By this stage, we’ve lost two vehicles – Moshe and Dave, Brad and Gavin – into the wilderness. Eight of us remain and we’ve found ourselves bogged deep in the sand. Some of the dunes are so steep that, approached at the wrong angle, they can stop you in your tracks. Getting unstuck can be difficult. Even with eight of us, it requires lots of digging, pushing and pulling to dislodge the buggies. It’s a bit like an F45 workout on soft sand, which turns out to be effective training for the main event. With buggies returned, we’re back on board the Sprinter. Foot on the gas, wheels spin and spin and sink and sink deeper. Everyone disembarks. With the tide rising, this could be a very expensive mistake. Did anyone read the insurance policy?! A very solid team effort amid yellow jacket attacks and forty-five minutes later, aided by Brad’s driving expertise, we’ve freed the ten-tonne gorilla, pounding our way off the beach to solid ground (eh, was Danny swimming this whole time?). The road trip begins again in earnest. Goodbye Pacific coast. East, we go.
Migrating to nature’s heart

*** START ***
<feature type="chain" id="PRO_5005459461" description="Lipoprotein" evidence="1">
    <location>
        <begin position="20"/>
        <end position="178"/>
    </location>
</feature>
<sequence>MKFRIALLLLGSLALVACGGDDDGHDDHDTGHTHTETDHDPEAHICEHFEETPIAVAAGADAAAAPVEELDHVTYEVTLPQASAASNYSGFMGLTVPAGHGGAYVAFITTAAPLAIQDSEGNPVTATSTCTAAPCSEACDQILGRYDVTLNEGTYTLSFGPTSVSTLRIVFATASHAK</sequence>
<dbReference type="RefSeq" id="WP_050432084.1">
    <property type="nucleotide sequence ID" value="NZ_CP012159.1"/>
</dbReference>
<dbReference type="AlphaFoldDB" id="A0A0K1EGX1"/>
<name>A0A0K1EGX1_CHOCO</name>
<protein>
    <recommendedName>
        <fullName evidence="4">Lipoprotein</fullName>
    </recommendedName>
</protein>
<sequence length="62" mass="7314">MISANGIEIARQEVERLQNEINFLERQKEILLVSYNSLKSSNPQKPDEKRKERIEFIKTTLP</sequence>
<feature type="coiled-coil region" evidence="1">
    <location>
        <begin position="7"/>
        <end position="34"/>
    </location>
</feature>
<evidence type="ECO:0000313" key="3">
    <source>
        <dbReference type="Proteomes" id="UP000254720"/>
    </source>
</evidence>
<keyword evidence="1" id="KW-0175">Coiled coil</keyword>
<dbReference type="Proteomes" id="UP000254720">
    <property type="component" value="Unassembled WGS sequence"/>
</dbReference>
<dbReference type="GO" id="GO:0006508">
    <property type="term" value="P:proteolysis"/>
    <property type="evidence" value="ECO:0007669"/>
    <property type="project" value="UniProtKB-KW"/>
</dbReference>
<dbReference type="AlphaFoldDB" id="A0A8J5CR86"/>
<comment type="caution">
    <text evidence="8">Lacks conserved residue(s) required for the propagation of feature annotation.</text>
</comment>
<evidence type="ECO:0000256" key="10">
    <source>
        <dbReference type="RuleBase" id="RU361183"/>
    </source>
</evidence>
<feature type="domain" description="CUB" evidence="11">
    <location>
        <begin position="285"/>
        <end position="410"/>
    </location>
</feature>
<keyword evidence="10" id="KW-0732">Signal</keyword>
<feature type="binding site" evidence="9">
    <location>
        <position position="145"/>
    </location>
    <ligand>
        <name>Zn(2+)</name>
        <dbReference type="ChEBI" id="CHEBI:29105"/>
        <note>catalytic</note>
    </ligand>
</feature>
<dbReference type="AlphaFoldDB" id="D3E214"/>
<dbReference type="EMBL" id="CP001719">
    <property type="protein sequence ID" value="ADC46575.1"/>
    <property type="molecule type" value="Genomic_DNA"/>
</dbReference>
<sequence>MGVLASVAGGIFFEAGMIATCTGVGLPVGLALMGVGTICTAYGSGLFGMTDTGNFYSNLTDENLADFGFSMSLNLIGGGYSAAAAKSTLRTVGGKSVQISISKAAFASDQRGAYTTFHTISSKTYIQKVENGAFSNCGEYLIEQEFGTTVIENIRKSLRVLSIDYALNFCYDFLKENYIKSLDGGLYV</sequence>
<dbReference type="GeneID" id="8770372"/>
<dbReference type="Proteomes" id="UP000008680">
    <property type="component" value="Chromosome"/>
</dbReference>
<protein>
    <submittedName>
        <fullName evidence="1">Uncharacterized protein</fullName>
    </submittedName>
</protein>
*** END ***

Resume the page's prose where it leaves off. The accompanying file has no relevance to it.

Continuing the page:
In preparation for our imminent private ranch stay, we stock up at all the big chains – Whole Foods, Walmart and BevMo! – with organic grub, processed junk and enough alcoholic variants to open a bar. There’s also the obligatory dirty burger at In-N-Out. Now, well prepared for going off-grid, we cruise further inland, feeling the mercury rise dramatically. It’s an epic 180-mile drive filled with entertaining banter (special comedy feature from Moshe and Gavin as Sergio and Nate bro, their American alter-egos), and all genres of music. Some tunes capture the crew with nostalgic potency – acoustic tentacles reach deep into the recesses of minds and deliver old memories and stories to the present; or simply compel us to ‘sing’ together flawlessly out of tune (except Tal). The mountainous landscape followed by narrow gravel roads indicates that we are closing in on Redwood Ranch, on the edge of Sequoia National Park in the southern reaches of the Sierra Nevada mountain range. A final steep descent and we are home, deep in the green woods.